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Main > Norway folktales > Fairy tale "East of the Sun and West of the Moon"

East of the Sun and West of the Moon

So there was great joy and love between them all that night. But next day, when the wedding was to be, the Prince said:

“First of all, I’d like to see what my bride is fit for.”

“Yes!” said the step-mother, with all her heart.

“Well,” said the Prince, “I’ve got a fine shirt which I’d like for my wedding shirt, but somehow or other it has got three spots of tallow on it, which I must have washed out; and I have sworn never to take any other bride than the woman who’s able to do that. If she can’t, she’s not worth having.”

Well, that was no great thing they said, so they agreed, and she with the long-nose began to wash away as hard as she could, but the more she rubbed and scrubbed, the bigger the spots grew.

“Ah!” said the old hag, her mother, “you can’t wash; let me try.”

But she hadn’t long taken the shirt in hand before it got far worse than ever, and with all her rubbing, and wringing, and scrubbing, the spots grew bigger and blacker, and the darker and uglier was the shirt.

Then all the other Trolls began to wash, but the longer it lasted, the blacker and uglier the shirt grew, till at last it was as black all over as if it had been up the chimney.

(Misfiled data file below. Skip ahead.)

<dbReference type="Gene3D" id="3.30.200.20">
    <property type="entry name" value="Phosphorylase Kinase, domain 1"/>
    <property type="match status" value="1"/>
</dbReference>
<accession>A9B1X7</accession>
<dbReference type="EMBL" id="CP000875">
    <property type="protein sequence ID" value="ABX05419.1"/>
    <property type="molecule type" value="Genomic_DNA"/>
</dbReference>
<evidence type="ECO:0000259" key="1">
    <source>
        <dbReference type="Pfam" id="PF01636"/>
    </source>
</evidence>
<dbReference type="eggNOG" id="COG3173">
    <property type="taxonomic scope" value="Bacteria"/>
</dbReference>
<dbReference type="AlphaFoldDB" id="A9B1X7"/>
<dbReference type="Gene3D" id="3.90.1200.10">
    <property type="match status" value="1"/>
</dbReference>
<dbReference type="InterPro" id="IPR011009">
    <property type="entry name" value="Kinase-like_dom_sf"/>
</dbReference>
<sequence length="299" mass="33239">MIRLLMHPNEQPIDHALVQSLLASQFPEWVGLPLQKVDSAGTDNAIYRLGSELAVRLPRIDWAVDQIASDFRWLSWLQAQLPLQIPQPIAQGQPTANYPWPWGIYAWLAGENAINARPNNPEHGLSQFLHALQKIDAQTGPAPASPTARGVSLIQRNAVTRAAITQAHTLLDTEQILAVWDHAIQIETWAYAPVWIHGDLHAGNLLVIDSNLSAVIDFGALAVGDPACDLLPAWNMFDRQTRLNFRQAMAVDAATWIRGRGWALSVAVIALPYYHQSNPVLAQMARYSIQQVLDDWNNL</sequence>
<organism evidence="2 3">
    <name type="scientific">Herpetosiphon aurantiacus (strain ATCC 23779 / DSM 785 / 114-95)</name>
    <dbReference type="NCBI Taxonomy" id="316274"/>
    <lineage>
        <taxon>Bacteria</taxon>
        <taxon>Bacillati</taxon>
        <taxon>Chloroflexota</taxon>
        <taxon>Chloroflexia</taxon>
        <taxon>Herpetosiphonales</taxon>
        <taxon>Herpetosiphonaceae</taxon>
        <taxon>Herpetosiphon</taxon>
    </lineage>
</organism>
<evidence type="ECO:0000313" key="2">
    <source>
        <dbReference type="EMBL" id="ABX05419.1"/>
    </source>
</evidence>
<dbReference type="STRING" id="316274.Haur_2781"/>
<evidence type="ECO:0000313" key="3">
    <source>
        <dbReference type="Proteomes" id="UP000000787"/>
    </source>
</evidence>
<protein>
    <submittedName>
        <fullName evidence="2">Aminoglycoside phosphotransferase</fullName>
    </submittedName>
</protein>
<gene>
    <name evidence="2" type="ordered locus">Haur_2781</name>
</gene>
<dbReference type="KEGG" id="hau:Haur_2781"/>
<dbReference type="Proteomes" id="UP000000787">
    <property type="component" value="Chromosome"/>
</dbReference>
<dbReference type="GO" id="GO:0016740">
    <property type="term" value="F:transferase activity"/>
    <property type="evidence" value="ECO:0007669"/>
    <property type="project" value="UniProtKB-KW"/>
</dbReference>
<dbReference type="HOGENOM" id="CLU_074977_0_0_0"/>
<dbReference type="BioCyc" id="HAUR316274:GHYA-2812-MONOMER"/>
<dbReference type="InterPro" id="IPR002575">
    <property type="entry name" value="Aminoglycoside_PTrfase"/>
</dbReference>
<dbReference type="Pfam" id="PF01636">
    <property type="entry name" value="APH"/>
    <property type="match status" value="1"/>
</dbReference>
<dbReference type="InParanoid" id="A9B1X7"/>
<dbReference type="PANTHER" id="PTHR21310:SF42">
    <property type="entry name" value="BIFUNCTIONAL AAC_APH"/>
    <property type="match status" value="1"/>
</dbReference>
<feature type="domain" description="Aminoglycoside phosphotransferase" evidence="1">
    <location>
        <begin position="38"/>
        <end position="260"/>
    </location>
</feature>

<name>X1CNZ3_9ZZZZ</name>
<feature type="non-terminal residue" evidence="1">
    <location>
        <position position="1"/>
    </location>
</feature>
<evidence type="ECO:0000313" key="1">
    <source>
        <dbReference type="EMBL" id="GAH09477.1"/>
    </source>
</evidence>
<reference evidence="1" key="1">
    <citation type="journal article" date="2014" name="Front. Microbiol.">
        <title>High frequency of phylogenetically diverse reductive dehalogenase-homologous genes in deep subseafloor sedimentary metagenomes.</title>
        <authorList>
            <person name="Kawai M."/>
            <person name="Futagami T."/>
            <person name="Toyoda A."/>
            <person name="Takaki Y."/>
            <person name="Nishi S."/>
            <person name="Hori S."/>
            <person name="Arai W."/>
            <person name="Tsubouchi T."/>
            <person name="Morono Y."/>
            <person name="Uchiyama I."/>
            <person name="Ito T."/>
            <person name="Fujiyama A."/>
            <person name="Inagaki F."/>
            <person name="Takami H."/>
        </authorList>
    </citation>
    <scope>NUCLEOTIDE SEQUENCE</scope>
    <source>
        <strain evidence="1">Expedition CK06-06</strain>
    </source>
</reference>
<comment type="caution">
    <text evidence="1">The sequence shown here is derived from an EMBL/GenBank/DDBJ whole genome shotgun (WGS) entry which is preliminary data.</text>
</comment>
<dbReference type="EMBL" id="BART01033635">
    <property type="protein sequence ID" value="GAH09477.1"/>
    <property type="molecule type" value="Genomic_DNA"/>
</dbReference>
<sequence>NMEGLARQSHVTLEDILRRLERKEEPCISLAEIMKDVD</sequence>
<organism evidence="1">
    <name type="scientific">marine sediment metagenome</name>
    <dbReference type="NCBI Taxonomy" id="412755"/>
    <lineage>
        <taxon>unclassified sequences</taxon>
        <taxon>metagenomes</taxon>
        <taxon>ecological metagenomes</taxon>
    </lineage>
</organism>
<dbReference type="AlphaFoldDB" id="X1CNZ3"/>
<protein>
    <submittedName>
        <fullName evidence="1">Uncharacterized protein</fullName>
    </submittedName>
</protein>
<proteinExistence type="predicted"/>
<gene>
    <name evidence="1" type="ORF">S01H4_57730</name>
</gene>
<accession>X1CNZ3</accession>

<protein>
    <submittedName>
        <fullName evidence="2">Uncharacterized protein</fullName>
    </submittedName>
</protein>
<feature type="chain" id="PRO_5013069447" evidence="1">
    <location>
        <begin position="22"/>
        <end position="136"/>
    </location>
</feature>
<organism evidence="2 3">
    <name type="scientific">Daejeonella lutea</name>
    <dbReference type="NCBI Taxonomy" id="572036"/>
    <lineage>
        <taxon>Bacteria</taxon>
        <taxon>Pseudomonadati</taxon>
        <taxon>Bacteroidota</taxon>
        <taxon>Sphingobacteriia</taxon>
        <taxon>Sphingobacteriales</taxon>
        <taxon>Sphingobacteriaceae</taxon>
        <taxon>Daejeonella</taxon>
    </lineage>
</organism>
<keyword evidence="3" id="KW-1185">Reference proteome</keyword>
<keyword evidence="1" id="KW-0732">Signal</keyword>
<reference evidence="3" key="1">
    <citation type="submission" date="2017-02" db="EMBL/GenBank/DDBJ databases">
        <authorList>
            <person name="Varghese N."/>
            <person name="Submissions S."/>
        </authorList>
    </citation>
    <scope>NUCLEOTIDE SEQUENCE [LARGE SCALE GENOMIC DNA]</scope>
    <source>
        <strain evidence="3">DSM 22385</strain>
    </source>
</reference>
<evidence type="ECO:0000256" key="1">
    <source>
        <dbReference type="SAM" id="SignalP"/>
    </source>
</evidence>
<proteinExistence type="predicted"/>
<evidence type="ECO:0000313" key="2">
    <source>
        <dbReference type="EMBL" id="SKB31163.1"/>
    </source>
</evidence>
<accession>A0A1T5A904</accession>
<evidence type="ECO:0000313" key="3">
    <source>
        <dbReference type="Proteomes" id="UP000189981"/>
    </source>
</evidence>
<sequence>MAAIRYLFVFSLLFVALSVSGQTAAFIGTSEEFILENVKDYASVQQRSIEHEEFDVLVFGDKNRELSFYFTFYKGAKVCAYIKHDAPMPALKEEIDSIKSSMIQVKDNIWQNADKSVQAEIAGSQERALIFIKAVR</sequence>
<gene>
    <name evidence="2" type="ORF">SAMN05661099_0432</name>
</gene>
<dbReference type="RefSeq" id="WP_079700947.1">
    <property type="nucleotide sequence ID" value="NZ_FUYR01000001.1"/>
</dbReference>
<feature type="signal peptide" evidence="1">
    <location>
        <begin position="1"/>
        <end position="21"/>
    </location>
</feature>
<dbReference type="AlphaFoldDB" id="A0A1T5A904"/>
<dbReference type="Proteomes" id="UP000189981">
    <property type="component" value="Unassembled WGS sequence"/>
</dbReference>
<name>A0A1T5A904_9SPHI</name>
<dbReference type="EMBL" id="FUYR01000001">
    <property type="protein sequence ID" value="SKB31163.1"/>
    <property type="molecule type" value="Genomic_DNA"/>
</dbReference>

“Ah!” said the Prince, “you’re none of you worth a straw; you can’t wash. Why there, outside, sits a beggar lassie, I’ll be bound she knows how to wash better than the whole lot of you. Come in, Lassie!” he shouted.

Well, in she came.

“Can you wash this shirt clean, lassie you?” said he.

“I don’t know,” she said, “but I think I can.”

And almost before she had taken it and dipped it in the water, it was as white as driven snow, and whiter still.

“Yes; you are the lassie for me,” said the Prince.

At that the old hag flew into such a rage, she burst on the spot, and the Princess with the long nose after her, and the whole pack of Trolls after her—at least I’ve never heard a word about them since.

As for the Prince and Princess, they set free all the poor Christian folk who had been carried off and shut up there; and they took with them all the silver and gold, and flitted away as far as they could from the Castle that lay East of the Sun and West of the Moon.

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